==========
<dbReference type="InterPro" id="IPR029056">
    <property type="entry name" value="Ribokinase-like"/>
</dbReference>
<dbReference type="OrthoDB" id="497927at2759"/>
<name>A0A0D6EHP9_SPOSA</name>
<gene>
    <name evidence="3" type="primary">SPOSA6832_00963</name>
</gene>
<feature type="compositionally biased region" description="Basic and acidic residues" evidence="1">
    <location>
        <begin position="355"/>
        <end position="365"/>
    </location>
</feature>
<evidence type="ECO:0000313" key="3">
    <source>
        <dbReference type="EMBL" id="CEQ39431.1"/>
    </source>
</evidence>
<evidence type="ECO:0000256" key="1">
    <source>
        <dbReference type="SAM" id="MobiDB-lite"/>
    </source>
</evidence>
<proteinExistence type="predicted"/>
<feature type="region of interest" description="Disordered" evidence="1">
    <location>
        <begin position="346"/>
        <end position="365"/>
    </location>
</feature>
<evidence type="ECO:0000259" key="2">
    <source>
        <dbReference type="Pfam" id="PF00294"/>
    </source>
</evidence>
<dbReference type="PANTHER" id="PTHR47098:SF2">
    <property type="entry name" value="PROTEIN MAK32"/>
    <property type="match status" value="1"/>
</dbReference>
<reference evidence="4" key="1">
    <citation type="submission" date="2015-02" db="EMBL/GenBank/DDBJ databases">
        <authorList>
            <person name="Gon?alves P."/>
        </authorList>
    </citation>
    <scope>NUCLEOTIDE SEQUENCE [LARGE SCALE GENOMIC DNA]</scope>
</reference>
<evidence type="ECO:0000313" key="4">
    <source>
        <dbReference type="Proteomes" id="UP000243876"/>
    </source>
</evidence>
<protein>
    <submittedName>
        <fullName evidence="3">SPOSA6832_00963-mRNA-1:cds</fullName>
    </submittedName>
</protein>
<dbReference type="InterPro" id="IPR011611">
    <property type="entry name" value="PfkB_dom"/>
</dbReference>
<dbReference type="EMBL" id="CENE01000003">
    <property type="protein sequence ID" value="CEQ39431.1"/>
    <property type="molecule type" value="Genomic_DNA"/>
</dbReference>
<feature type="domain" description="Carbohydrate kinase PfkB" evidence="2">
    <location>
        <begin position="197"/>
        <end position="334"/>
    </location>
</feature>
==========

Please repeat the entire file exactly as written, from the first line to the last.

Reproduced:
<dbReference type="InterPro" id="IPR029056">
    <property type="entry name" value="Ribokinase-like"/>
</dbReference>
<dbReference type="OrthoDB" id="497927at2759"/>
<name>A0A0D6EHP9_SPOSA</name>
<gene>
    <name evidence="3" type="primary">SPOSA6832_00963</name>
</gene>
<feature type="compositionally biased region" description="Basic and acidic residues" evidence="1">
    <location>
        <begin position="355"/>
        <end position="365"/>
    </location>
</feature>
<evidence type="ECO:0000313" key="3">
    <source>
        <dbReference type="EMBL" id="CEQ39431.1"/>
    </source>
</evidence>
<evidence type="ECO:0000256" key="1">
    <source>
        <dbReference type="SAM" id="MobiDB-lite"/>
    </source>
</evidence>
<proteinExistence type="predicted"/>
<feature type="region of interest" description="Disordered" evidence="1">
    <location>
        <begin position="346"/>
        <end position="365"/>
    </location>
</feature>
<evidence type="ECO:0000259" key="2">
    <source>
        <dbReference type="Pfam" id="PF00294"/>
    </source>
</evidence>
<dbReference type="PANTHER" id="PTHR47098:SF2">
    <property type="entry name" value="PROTEIN MAK32"/>
    <property type="match status" value="1"/>
</dbReference>
<reference evidence="4" key="1">
    <citation type="submission" date="2015-02" db="EMBL/GenBank/DDBJ databases">
        <authorList>
            <person name="Gon?alves P."/>
        </authorList>
    </citation>
    <scope>NUCLEOTIDE SEQUENCE [LARGE SCALE GENOMIC DNA]</scope>
</reference>
<evidence type="ECO:0000313" key="4">
    <source>
        <dbReference type="Proteomes" id="UP000243876"/>
    </source>
</evidence>
<protein>
    <submittedName>
        <fullName evidence="3">SPOSA6832_00963-mRNA-1:cds</fullName>
    </submittedName>
</protein>
<dbReference type="InterPro" id="IPR011611">
    <property type="entry name" value="PfkB_dom"/>
</dbReference>
<dbReference type="EMBL" id="CENE01000003">
    <property type="protein sequence ID" value="CEQ39431.1"/>
    <property type="molecule type" value="Genomic_DNA"/>
</dbReference>
<feature type="domain" description="Carbohydrate kinase PfkB" evidence="2">
    <location>
        <begin position="197"/>
        <end position="334"/>
    </location>
</feature>